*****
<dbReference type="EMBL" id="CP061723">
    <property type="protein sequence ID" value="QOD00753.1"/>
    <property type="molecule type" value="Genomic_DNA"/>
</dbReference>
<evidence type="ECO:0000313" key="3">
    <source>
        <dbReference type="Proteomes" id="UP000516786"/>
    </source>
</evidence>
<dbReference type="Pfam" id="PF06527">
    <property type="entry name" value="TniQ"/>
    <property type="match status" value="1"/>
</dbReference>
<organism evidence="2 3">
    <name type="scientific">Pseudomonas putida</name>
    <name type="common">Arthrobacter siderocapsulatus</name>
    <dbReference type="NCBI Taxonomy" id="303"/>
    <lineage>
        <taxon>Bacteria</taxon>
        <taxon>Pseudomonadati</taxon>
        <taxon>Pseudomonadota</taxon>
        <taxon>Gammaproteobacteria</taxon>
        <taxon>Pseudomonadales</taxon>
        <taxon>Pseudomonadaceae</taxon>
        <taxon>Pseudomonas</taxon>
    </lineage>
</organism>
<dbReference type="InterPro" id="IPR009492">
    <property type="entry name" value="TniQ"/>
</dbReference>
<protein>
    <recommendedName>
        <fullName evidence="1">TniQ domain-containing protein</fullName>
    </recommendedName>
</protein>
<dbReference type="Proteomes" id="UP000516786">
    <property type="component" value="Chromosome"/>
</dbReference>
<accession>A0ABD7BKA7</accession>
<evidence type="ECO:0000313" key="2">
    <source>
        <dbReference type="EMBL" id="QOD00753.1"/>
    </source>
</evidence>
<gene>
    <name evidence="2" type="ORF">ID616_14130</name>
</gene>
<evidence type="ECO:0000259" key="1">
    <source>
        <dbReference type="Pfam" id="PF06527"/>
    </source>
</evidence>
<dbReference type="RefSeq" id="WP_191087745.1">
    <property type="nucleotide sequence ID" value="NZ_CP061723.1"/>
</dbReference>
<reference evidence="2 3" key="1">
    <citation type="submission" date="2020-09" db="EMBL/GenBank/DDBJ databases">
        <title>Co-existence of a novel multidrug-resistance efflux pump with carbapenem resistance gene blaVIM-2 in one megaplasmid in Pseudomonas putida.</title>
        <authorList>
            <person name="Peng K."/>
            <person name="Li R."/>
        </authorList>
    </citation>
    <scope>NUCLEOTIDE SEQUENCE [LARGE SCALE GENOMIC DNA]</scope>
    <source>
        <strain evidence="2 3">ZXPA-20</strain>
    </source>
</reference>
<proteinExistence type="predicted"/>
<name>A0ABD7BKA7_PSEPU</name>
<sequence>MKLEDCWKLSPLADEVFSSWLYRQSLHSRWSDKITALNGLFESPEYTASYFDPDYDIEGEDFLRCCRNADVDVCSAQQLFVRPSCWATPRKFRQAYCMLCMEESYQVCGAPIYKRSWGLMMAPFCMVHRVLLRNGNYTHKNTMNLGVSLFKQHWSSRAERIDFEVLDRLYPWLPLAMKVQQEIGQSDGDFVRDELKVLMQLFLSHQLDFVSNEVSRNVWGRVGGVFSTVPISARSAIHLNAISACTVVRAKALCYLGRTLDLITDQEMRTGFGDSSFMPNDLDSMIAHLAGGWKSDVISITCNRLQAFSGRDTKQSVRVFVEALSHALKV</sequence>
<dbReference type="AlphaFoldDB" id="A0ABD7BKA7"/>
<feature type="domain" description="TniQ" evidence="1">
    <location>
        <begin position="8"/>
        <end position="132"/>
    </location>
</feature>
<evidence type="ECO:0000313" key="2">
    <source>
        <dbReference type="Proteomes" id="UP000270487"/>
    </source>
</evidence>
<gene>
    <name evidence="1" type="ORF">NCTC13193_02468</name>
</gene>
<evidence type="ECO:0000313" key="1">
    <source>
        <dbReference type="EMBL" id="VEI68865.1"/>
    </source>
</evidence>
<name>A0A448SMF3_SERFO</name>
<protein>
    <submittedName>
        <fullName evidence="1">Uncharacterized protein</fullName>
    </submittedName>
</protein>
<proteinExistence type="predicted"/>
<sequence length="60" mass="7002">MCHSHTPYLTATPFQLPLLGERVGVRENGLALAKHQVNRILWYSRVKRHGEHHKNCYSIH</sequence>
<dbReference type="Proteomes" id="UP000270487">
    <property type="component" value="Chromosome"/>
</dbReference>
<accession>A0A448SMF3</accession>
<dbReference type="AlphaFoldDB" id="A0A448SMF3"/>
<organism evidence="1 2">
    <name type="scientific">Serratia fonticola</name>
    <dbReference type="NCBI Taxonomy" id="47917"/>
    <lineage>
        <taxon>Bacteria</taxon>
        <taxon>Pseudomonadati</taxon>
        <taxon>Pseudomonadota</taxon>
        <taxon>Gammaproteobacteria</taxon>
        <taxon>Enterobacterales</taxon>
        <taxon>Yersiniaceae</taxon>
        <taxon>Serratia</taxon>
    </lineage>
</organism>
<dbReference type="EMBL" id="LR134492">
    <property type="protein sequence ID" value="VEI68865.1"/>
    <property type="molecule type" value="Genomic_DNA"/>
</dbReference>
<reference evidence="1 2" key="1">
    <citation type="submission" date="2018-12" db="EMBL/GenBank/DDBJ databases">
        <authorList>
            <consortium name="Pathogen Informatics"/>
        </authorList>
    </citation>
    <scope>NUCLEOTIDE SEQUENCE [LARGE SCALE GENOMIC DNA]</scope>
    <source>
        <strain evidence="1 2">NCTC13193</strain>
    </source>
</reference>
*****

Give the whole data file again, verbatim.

<dbReference type="EMBL" id="CP061723">
    <property type="protein sequence ID" value="QOD00753.1"/>
    <property type="molecule type" value="Genomic_DNA"/>
</dbReference>
<evidence type="ECO:0000313" key="3">
    <source>
        <dbReference type="Proteomes" id="UP000516786"/>
    </source>
</evidence>
<dbReference type="Pfam" id="PF06527">
    <property type="entry name" value="TniQ"/>
    <property type="match status" value="1"/>
</dbReference>
<organism evidence="2 3">
    <name type="scientific">Pseudomonas putida</name>
    <name type="common">Arthrobacter siderocapsulatus</name>
    <dbReference type="NCBI Taxonomy" id="303"/>
    <lineage>
        <taxon>Bacteria</taxon>
        <taxon>Pseudomonadati</taxon>
        <taxon>Pseudomonadota</taxon>
        <taxon>Gammaproteobacteria</taxon>
        <taxon>Pseudomonadales</taxon>
        <taxon>Pseudomonadaceae</taxon>
        <taxon>Pseudomonas</taxon>
    </lineage>
</organism>
<dbReference type="InterPro" id="IPR009492">
    <property type="entry name" value="TniQ"/>
</dbReference>
<protein>
    <recommendedName>
        <fullName evidence="1">TniQ domain-containing protein</fullName>
    </recommendedName>
</protein>
<dbReference type="Proteomes" id="UP000516786">
    <property type="component" value="Chromosome"/>
</dbReference>
<accession>A0ABD7BKA7</accession>
<evidence type="ECO:0000313" key="2">
    <source>
        <dbReference type="EMBL" id="QOD00753.1"/>
    </source>
</evidence>
<gene>
    <name evidence="2" type="ORF">ID616_14130</name>
</gene>
<evidence type="ECO:0000259" key="1">
    <source>
        <dbReference type="Pfam" id="PF06527"/>
    </source>
</evidence>
<dbReference type="RefSeq" id="WP_191087745.1">
    <property type="nucleotide sequence ID" value="NZ_CP061723.1"/>
</dbReference>
<reference evidence="2 3" key="1">
    <citation type="submission" date="2020-09" db="EMBL/GenBank/DDBJ databases">
        <title>Co-existence of a novel multidrug-resistance efflux pump with carbapenem resistance gene blaVIM-2 in one megaplasmid in Pseudomonas putida.</title>
        <authorList>
            <person name="Peng K."/>
            <person name="Li R."/>
        </authorList>
    </citation>
    <scope>NUCLEOTIDE SEQUENCE [LARGE SCALE GENOMIC DNA]</scope>
    <source>
        <strain evidence="2 3">ZXPA-20</strain>
    </source>
</reference>
<proteinExistence type="predicted"/>
<name>A0ABD7BKA7_PSEPU</name>
<sequence>MKLEDCWKLSPLADEVFSSWLYRQSLHSRWSDKITALNGLFESPEYTASYFDPDYDIEGEDFLRCCRNADVDVCSAQQLFVRPSCWATPRKFRQAYCMLCMEESYQVCGAPIYKRSWGLMMAPFCMVHRVLLRNGNYTHKNTMNLGVSLFKQHWSSRAERIDFEVLDRLYPWLPLAMKVQQEIGQSDGDFVRDELKVLMQLFLSHQLDFVSNEVSRNVWGRVGGVFSTVPISARSAIHLNAISACTVVRAKALCYLGRTLDLITDQEMRTGFGDSSFMPNDLDSMIAHLAGGWKSDVISITCNRLQAFSGRDTKQSVRVFVEALSHALKV</sequence>
<dbReference type="AlphaFoldDB" id="A0ABD7BKA7"/>
<feature type="domain" description="TniQ" evidence="1">
    <location>
        <begin position="8"/>
        <end position="132"/>
    </location>
</feature>
<evidence type="ECO:0000313" key="2">
    <source>
        <dbReference type="Proteomes" id="UP000270487"/>
    </source>
</evidence>
<gene>
    <name evidence="1" type="ORF">NCTC13193_02468</name>
</gene>
<evidence type="ECO:0000313" key="1">
    <source>
        <dbReference type="EMBL" id="VEI68865.1"/>
    </source>
</evidence>
<name>A0A448SMF3_SERFO</name>
<protein>
    <submittedName>
        <fullName evidence="1">Uncharacterized protein</fullName>
    </submittedName>
</protein>
<proteinExistence type="predicted"/>
<sequence length="60" mass="7002">MCHSHTPYLTATPFQLPLLGERVGVRENGLALAKHQVNRILWYSRVKRHGEHHKNCYSIH</sequence>
<dbReference type="Proteomes" id="UP000270487">
    <property type="component" value="Chromosome"/>
</dbReference>
<accession>A0A448SMF3</accession>
<dbReference type="AlphaFoldDB" id="A0A448SMF3"/>
<organism evidence="1 2">
    <name type="scientific">Serratia fonticola</name>
    <dbReference type="NCBI Taxonomy" id="47917"/>
    <lineage>
        <taxon>Bacteria</taxon>
        <taxon>Pseudomonadati</taxon>
        <taxon>Pseudomonadota</taxon>
        <taxon>Gammaproteobacteria</taxon>
        <taxon>Enterobacterales</taxon>
        <taxon>Yersiniaceae</taxon>
        <taxon>Serratia</taxon>
    </lineage>
</organism>
<dbReference type="EMBL" id="LR134492">
    <property type="protein sequence ID" value="VEI68865.1"/>
    <property type="molecule type" value="Genomic_DNA"/>
</dbReference>
<reference evidence="1 2" key="1">
    <citation type="submission" date="2018-12" db="EMBL/GenBank/DDBJ databases">
        <authorList>
            <consortium name="Pathogen Informatics"/>
        </authorList>
    </citation>
    <scope>NUCLEOTIDE SEQUENCE [LARGE SCALE GENOMIC DNA]</scope>
    <source>
        <strain evidence="1 2">NCTC13193</strain>
    </source>
</reference>